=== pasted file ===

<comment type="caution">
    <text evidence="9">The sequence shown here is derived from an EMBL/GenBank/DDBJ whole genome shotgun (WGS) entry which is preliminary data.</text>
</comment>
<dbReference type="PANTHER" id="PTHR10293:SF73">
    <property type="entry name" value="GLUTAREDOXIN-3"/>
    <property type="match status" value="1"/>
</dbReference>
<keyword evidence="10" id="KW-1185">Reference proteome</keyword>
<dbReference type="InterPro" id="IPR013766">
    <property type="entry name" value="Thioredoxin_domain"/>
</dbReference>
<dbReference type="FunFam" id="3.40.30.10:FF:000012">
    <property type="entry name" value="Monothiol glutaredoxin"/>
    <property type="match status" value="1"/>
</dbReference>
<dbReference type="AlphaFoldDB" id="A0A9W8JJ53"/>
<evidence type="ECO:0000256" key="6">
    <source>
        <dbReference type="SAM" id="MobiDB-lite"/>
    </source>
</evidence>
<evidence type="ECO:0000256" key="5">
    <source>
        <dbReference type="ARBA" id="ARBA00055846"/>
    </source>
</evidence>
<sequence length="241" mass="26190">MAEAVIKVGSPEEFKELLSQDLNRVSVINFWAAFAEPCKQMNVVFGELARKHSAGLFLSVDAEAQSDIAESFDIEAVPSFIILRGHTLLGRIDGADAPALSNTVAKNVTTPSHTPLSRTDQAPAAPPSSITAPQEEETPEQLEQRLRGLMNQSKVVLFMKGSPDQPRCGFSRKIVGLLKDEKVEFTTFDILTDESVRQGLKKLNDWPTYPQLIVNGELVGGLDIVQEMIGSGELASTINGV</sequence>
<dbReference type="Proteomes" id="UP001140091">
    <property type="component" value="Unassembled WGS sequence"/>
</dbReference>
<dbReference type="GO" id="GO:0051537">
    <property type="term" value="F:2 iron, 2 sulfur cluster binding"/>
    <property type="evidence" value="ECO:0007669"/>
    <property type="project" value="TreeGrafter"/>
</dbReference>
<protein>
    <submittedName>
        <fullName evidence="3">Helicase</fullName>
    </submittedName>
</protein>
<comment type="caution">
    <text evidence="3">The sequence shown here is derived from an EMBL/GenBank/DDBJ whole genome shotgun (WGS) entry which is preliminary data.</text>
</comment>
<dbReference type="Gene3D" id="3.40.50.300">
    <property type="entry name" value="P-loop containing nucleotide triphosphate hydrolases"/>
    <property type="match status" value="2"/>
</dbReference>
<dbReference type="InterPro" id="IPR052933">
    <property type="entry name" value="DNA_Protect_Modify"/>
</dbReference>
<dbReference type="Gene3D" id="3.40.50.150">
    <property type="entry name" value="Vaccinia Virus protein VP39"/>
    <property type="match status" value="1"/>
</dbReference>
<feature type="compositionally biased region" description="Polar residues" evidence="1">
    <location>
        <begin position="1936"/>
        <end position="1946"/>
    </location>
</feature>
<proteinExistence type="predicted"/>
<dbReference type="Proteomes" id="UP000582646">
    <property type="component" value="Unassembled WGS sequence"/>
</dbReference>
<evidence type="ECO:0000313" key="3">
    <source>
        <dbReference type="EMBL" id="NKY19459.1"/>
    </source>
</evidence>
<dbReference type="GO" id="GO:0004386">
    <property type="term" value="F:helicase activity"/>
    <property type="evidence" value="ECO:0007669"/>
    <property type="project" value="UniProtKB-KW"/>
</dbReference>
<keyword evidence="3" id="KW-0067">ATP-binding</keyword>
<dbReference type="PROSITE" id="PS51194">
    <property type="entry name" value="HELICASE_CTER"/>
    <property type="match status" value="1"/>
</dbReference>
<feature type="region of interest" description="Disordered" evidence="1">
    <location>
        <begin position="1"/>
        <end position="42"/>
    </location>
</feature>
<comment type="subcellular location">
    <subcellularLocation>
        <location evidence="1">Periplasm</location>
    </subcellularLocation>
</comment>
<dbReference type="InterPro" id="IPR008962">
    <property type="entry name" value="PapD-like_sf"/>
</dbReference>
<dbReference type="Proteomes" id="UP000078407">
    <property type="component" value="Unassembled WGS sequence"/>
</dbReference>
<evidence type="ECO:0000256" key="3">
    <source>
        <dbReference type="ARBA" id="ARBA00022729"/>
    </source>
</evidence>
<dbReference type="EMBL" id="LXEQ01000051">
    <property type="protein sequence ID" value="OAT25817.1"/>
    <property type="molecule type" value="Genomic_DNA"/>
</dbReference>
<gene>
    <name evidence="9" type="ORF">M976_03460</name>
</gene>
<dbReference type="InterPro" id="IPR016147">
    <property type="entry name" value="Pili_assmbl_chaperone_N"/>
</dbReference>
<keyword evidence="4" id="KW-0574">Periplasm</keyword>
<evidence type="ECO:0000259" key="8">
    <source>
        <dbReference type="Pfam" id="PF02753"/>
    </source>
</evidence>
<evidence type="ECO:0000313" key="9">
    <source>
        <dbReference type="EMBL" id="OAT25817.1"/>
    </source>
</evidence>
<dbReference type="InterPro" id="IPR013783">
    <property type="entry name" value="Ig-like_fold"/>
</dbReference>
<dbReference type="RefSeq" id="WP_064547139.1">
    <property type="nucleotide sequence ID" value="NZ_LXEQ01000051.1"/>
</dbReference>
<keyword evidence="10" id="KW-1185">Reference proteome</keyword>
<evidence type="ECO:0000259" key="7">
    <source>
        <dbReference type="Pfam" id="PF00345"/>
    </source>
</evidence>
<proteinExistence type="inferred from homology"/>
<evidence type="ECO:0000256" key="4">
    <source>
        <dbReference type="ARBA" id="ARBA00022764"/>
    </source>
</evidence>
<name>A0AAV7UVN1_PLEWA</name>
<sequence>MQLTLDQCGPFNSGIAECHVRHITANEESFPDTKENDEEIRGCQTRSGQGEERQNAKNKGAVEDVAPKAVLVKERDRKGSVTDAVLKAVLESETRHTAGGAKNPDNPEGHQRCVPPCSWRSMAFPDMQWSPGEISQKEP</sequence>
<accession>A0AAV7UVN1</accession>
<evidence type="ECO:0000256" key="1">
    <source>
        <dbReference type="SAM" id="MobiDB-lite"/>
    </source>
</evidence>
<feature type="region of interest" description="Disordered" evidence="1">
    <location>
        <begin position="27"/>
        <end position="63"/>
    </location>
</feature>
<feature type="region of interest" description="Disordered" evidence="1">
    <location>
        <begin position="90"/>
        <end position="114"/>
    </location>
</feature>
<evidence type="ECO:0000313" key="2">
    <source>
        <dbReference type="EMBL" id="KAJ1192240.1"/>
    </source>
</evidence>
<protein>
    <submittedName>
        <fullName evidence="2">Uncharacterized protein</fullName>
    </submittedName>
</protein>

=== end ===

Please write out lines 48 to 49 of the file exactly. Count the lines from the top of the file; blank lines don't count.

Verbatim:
<dbReference type="InterPro" id="IPR052933">
    <property type="entry name" value="DNA_Protect_Modify"/>